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File Created: 24-Jul-85 by BC Geological Survey (BCGS)
Last Edit:  02-Dec-10 by Laura deGroot(LDG)

Summary HelpHelp

NMI 092I13 Bnt1
Name PACIFIC BENTONITE, HAT CREEK, BEN, HAT CREEK BENTONITE, DECOR Mining Division Clinton
BCGS Map 092I072
Status Producer NTS Map 092I13E
Latitude 50º 46' 17" N UTM 10 (NAD 83)
Longitude 121º 37' 02" W Northing 5625314
Easting 597503
Commodities Bentonite, Coal Deposit Types E06 : Bentonite
Tectonic Belt Intermontane Terrane Overlap Assemblage
Capsule Geology

This bentonite prospect is located in the Hat Creek Valley, 20 kilometres west-southwest of the community of Cache Creek.

Hat Creek is underlain by a north trending, fault bounded trough containing over 1000 metres of clastic sediments of the Eocene Hat Creek Formation (Princeton Group) overlain by 400 to 600 metres of felsic to intermediate volcanics of the Eocene Kamloops Group. The Hat Creek Formation consists of a lower unit of coal with intercalations of siltstone, conglomerate and sandstone overlain by an upper unit of siltstone and claystone up to 600 metres thick. Bentonite is widely distributed within both the coal and the siltstone-claystone sequence. The basin is warped into two northerly plunging synclines and an intervening faulted anticline preserved within a northerly trending system of easterly dipping reverse and strike-slip faults.

A zone of bentonitic clay and sandstone, up to 100 metres thick, overlain by coal and underlain by conglomerate, outcrops along the nose of a subsidiary southward plunging syncline and contains zones of clean bentonite, several metres in thickness (N. Skermer, personal communication, 1991). Near surface, the bentonite is brown and oxidized. The unoxidized bentonite below is blue in colour and displays more desirable swelling properties. On surface, bentonite occurs in siltstone and minor shale intercalations at the south end of a partly slumped, 9-metre deep bulldozer trench. An x-ray diffractogram of this material shows that it consists mostly of montmorillonite and feldspar. Exchangeable cation analyses and cation exchange capacity of this uncontaminated surface sample show that it contains mainly divalent exchangeable cations (Table).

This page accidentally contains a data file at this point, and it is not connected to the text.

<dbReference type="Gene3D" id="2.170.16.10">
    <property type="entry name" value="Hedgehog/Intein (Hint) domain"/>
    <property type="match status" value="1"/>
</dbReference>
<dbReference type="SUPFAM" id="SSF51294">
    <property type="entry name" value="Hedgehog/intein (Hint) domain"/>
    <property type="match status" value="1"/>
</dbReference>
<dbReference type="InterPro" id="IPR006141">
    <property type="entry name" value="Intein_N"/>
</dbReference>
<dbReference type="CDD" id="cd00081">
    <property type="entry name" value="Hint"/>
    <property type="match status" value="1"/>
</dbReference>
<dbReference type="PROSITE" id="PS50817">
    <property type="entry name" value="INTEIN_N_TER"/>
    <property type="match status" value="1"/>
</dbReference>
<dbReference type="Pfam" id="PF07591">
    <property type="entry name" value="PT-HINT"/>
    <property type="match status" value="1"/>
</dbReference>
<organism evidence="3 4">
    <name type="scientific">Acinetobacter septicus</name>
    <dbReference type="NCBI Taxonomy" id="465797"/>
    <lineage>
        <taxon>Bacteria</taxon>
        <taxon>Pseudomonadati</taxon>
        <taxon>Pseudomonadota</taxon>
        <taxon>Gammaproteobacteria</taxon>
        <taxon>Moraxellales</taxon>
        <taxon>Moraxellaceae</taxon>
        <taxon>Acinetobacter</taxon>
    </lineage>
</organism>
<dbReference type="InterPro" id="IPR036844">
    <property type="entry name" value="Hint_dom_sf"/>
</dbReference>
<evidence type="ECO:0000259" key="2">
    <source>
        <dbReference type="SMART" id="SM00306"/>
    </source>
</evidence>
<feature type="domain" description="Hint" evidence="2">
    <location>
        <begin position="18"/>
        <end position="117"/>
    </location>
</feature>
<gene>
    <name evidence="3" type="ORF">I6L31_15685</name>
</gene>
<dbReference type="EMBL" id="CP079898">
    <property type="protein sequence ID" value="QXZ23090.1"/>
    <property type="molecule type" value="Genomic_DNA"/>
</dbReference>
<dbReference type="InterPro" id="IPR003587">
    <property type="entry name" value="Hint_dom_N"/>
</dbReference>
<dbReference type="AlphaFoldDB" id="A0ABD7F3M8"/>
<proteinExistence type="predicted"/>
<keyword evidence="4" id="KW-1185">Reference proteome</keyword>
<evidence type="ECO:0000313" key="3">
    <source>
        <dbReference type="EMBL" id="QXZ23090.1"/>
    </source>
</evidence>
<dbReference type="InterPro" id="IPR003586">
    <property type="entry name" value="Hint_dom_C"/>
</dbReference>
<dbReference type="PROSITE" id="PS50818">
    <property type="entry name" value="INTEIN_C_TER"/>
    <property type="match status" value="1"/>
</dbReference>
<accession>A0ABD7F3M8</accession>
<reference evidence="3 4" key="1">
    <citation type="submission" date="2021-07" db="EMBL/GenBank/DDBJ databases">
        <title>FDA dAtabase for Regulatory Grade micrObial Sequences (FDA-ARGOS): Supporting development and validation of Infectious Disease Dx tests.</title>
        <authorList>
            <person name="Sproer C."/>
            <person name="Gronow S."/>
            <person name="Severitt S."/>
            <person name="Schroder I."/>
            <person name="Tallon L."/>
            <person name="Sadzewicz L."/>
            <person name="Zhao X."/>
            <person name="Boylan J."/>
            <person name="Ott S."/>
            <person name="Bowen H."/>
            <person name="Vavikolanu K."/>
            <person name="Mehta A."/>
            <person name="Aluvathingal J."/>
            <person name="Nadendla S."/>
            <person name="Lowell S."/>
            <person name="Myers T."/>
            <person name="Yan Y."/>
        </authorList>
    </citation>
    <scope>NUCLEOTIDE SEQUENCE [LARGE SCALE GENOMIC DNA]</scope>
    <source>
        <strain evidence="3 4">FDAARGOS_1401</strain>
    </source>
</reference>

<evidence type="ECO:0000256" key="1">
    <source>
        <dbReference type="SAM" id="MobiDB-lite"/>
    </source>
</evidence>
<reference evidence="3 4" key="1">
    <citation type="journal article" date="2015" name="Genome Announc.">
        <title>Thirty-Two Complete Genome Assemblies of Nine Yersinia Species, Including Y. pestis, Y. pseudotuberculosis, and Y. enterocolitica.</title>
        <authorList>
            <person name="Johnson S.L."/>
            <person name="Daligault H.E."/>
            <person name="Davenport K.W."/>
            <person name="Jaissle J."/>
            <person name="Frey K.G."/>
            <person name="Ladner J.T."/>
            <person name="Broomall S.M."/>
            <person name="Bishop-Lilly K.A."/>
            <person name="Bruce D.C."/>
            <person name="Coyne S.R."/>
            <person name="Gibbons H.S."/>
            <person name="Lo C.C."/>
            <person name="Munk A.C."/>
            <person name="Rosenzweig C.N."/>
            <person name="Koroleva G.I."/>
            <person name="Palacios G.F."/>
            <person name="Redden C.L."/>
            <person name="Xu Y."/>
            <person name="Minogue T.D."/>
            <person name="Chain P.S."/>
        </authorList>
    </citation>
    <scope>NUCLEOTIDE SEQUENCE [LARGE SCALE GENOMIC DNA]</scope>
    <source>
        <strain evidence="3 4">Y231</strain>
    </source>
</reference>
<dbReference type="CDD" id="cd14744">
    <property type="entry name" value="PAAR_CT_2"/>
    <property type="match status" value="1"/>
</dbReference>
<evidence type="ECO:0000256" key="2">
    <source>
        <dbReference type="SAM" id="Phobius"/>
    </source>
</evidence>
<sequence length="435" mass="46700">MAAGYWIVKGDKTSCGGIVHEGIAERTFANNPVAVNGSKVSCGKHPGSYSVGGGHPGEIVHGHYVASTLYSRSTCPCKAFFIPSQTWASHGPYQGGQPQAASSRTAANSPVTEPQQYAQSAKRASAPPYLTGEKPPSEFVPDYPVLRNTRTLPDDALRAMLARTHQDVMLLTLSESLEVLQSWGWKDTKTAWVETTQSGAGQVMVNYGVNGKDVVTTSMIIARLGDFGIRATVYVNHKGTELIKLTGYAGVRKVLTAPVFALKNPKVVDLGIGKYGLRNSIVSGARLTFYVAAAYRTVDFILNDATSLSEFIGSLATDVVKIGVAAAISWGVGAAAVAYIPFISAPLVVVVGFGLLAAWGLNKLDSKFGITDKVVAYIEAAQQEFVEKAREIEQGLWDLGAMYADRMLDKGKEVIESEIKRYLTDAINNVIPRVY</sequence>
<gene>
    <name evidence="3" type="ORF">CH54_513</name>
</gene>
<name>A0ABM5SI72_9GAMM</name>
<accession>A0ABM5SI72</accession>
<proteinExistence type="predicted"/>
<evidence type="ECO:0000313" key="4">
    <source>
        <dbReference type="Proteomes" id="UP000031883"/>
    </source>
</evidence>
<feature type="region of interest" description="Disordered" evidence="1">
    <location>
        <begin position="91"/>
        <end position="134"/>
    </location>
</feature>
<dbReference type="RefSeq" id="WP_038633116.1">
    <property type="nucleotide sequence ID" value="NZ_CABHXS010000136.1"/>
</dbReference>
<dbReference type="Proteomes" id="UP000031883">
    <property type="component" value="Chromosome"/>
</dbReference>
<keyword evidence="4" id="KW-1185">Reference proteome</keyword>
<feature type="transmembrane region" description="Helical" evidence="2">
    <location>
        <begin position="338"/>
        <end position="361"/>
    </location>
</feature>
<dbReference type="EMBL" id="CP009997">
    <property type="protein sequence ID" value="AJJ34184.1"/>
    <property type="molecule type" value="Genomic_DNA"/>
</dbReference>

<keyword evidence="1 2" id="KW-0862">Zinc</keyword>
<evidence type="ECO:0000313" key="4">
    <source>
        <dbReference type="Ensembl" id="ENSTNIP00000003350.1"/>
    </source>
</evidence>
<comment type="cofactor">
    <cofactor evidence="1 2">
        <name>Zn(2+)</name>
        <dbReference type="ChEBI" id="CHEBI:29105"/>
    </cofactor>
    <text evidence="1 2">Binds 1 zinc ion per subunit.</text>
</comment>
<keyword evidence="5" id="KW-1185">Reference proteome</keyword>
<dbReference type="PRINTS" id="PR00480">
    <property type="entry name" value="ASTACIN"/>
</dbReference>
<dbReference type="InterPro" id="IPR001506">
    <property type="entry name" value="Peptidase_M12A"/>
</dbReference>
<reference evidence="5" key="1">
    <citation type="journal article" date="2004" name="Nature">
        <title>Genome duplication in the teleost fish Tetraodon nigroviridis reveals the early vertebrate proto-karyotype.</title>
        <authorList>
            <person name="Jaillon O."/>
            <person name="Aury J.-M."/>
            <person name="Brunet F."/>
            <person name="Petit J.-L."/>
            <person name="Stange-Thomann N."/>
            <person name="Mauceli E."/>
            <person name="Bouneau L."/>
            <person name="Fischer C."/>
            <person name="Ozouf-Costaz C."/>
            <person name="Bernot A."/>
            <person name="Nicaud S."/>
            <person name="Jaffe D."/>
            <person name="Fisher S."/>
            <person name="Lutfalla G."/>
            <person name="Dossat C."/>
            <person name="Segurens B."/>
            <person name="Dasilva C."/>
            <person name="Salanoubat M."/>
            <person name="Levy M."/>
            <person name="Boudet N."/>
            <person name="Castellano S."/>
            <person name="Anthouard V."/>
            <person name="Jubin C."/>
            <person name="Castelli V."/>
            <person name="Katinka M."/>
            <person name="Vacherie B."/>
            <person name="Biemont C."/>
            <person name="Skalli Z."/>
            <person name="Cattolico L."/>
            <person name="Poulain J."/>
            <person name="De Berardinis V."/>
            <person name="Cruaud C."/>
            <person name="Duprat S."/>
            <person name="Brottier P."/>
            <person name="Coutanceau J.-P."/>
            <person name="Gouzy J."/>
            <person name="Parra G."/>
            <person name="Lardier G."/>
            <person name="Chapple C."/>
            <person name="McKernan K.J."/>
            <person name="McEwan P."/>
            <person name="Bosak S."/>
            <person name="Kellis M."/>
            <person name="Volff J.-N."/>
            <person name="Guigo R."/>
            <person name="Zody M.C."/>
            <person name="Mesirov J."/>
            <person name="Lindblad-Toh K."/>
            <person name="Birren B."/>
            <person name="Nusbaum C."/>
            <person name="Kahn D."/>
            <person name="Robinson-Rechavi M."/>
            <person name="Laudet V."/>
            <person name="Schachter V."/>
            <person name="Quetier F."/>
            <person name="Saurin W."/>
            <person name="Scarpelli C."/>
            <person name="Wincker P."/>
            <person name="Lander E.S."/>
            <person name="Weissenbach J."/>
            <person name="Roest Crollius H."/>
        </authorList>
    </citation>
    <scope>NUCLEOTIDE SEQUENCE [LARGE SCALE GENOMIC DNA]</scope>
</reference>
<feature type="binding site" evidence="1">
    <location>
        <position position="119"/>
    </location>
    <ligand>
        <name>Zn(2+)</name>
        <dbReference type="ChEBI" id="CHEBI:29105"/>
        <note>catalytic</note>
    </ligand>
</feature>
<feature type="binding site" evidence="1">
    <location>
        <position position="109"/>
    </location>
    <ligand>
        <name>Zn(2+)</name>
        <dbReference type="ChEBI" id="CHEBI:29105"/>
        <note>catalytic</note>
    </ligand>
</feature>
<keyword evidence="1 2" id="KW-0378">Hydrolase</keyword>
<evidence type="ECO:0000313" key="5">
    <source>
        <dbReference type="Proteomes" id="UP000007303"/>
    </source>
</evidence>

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Table
Exchangeable Ca, Na, K and Mg Analyses
and Cation Exchange Capacity (CEC)*
Exchangeable Cation Analysis
CEC
Unit/ Loc. (mequiv./100g) (mequiv./100g)
Sample #' Mg Ca K Na Total
Hat Creek Member
C86-439A B1 10.6 18.3 1.6 14.7 45.4 46.8
' B = Bentonite
* Analysed samples weigh 10-15 grams and are crushed to -120 mesh.
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Other samples of bentonite are reported to contain excess amounts of cristobalite (N. Skermer, personal communication, 1991).

Significant bentonite-bearing sections were first noted by Pacific Bentonite Ltd. in a hole drilled by B.C. Hydro and Power Authority (DDH 76-802). The deposit was auger-drilled in 1989 and 1990 by Pacific Bentonite to search for extensions of bentonitic horizons discovered during development of the Hat Creek coal deposit by B.C. Hydro. Inferred (possible) reserves are 30 million tonnes of bentonite (Open File 1992-1).

Pacific Bentonite Ltd. proposed to mine 10,000 tonnes of bentonite in 1995.

Lafarge purchased about 7000 tonnes of alumina-rich burnt shale from Pacific Bentonite Ltd for use in cement-making. The material was mined under a bulk sample permit at the Decor pit (formerly called Ben or Hat Creek). Late in 2004, Pacific Bentonite applied for a mine lease and a 35 000 to 50 000 tonne per year quarry permit, and expects that larger quantities can be supplied to Lafarge in the coming years. Once the quarry permit is in place, the company intends to further develop landscaping and decorative markets for the shale. In addition, the property hosts a large bentonite deposit which is being investigated for municipal engineering and tile manufacture applications.

Bibliography
EMPR ASS RPT 20358, 22547, 23562, 24854, 25404
EMPR EXPL *2004-55
EMPR FIELDWORK 1975, pp. 104-115; 1979, pp. 97-99; 1980, pp. 73-78;
1981, pp. 270,271; *1986, pp. 253, 254
EMPR GEOLOGY 1975, pp. 99-118
EMPR INF CIRC 1991-1, pp. 18,61
EMPR OF 1987-18; 1988-29; *1990-23; 1992-1; 1992-9; 1996-1, p. 20
EMPR PF (B.C. Hydro and Power Authority, Environmental Studies
Report, May 1978)
GSC MAP 1010A; 1386A; 42-1989
GSC MEM 262
GSC OF 165; 866; 980
GSC P 46-8; 47-10; 73-1A, p. 212; 74-49; 81-1A, pp. 185-189,217-221;
82-1A, pp. 293-297; 85-1A, pp. 349-358
GSC SUM RPT 1925 Part A, pp. 164-181

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